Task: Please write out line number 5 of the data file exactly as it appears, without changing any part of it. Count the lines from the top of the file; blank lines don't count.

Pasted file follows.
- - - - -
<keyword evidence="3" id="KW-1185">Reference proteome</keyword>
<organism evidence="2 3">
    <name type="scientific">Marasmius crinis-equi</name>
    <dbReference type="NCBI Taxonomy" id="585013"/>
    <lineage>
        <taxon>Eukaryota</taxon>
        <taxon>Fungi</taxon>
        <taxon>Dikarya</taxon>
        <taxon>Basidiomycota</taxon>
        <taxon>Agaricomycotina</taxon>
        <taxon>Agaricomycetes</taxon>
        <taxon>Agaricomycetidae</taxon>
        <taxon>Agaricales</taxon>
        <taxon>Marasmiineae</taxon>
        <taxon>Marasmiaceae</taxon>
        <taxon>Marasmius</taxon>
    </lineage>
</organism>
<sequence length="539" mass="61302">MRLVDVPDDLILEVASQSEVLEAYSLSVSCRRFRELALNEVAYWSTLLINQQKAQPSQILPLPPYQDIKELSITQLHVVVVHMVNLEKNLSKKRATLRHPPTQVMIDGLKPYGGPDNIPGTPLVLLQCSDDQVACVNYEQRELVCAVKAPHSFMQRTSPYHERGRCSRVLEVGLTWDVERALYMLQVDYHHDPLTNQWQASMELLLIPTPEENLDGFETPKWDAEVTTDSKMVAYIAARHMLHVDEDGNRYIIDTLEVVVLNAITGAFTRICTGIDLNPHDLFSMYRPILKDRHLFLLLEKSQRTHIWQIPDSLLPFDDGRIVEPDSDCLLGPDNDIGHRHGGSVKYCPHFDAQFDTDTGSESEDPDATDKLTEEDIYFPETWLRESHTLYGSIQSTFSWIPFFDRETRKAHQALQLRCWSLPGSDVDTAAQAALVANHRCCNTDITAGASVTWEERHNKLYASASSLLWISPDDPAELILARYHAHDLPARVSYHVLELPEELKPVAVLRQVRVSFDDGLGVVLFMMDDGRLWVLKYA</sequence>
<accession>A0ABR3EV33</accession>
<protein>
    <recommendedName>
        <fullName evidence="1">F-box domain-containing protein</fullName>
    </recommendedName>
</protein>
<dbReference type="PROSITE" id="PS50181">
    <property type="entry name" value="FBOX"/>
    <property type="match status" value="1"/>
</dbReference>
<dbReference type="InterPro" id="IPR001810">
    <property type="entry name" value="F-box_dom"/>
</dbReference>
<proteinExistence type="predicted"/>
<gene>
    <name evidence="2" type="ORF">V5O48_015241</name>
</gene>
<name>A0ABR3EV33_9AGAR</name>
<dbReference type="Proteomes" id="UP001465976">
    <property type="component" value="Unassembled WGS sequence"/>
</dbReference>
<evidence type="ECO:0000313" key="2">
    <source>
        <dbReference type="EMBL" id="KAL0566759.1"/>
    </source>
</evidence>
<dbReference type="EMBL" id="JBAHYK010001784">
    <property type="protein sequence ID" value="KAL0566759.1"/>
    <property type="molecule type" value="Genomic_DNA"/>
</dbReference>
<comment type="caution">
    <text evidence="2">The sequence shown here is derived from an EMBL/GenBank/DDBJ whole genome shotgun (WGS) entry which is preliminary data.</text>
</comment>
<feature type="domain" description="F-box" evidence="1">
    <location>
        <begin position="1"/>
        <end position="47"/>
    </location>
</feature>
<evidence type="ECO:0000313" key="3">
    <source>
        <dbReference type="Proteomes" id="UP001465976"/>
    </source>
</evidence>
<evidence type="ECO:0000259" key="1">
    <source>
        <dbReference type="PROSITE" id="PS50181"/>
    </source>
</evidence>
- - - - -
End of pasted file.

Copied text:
    <lineage>